This is an interview with Rebecca Weisman, a Certified Iyengar yoga teacher at the Junior Intermediate II level and the Director of the Iyengar Yoga Center of Vermont (IYCVT). She’s been teaching yoga for 10 years. For the past two years IYCVT has offered a free yoga series for Trans and Gender Non-Conforming students in partnership with the Pride Center of Vermont and generously funded by the Iyengar Yoga Association of New England. The series combines practices that can help deal with physical and mental conditions unique to trans experiences with a co-created space for group sharing and support. Some of the topics in the series are dealing with stress/anxiety, hormonal and body changes, self-love, body image, self-care, empowerment through vulnerability, and reclaiming embodiment.
Rob: What originally motivated you to do this work and what continues to motivate you?
For many years I’ve been invested in issues of gender and am sensitive to the perception of yoga as being only for thin, affluent, white women. It’s interesting because I do identify as a white woman but I’m not comfortable in many yoga studios, how homogenous they are, so if I don’t feel like I belong I can only image how others might feel. I also have a deep love for the method of yoga that BKS Iyengar has given us and how he was one of the first to say “yoga is for everybody”. However, this is easier said than done, and I wanted my center to figure out how to live this, how to make yoga more inclusive, and break down barriers and perceptions to get to this universal quality of yoga. Working on gender issues through yoga is particularly interesting because of the body, which can be a source of liberation but also a source of pain, anxiety, and fear. If taught safely, yoga can be a potent practice for metabolizing very deep challenges.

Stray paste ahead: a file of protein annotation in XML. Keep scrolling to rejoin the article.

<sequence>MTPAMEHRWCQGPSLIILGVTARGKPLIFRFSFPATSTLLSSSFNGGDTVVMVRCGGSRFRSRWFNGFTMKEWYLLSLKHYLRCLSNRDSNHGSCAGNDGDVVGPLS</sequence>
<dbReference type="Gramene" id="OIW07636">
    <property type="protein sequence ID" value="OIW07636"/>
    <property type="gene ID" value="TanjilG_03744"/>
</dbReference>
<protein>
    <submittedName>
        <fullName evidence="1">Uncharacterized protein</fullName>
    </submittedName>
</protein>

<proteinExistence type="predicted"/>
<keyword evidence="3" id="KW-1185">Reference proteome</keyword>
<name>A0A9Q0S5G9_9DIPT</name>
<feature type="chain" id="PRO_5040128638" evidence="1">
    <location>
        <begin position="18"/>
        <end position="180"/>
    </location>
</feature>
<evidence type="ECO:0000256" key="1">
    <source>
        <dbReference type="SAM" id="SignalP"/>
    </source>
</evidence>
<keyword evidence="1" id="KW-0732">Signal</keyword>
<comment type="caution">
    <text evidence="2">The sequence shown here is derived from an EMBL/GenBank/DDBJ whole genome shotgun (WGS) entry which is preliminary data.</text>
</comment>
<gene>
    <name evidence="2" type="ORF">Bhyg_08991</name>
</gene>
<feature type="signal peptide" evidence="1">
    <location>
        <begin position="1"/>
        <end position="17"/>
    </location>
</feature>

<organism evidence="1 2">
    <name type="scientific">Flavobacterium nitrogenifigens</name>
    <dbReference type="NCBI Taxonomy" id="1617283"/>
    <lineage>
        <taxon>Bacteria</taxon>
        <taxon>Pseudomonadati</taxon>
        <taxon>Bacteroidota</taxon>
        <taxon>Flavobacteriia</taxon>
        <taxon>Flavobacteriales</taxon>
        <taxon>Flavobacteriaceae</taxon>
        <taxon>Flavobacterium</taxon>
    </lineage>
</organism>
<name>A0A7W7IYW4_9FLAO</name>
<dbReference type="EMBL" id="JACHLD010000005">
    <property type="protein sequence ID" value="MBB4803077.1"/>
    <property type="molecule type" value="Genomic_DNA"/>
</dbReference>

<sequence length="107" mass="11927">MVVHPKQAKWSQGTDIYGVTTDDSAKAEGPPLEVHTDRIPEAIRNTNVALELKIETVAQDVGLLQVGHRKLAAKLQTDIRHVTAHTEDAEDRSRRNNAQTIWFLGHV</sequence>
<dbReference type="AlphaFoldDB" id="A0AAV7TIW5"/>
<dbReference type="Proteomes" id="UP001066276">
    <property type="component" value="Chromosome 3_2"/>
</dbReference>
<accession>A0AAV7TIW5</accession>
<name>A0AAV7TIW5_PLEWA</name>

What is the most rewarding aspect of your teaching experience?
I’m deeply touched when a student can inhabit their body with all the baggage that comes along with really feeling one’s feelings and embodiment.
To be fearless in doing the work even if I don’t have all the answers. I think of one student in particular, who is now a co-facilitator in the trans classes, who has helped me be myself and speak to my own experience when I’m out of my comfort zone. We are all just fumbling our way through these issues together.
In what ways do you think yoga addresses some of the societal hurdles for transgenders?
There’s a lot of anxiety and discomfort about being in the body, and also being in a group and being seen by the teacher and by others. So, yoga is not exactly a comforting thing at first, but it is a useful experience for bringing up these issues in a safe way. Yoga isn’t about just feeling blissful or peaceful but about seeing ourselves clearly, with all that that entails.
Often we hear claims of yoga as a means to positively changing the world. What in your mind is the relationship between a yoga practice and greater social change?
If we can see ourselves clearly we can also become present for others. This means that we are willing and able to be in an inter-subjective space with others. By seeing and knowing ourselves, we also crystallize our intentions and actions, we are more effective, and more compassionate.
What are some of your ideas about or hopes for the future of service yoga in America in the next 10 years?
I’d love to explode the mainstream, commercialized, narcissistic view of yoga and work with others in the yoga community to confront our own issues of gender, race, and privilege. I’d like to see more partnership with local community organizations, more outreach. I’d like to see a deeper commitment to not just teach people who are like ourselves but to create learning environments that feel safe and accessible for all.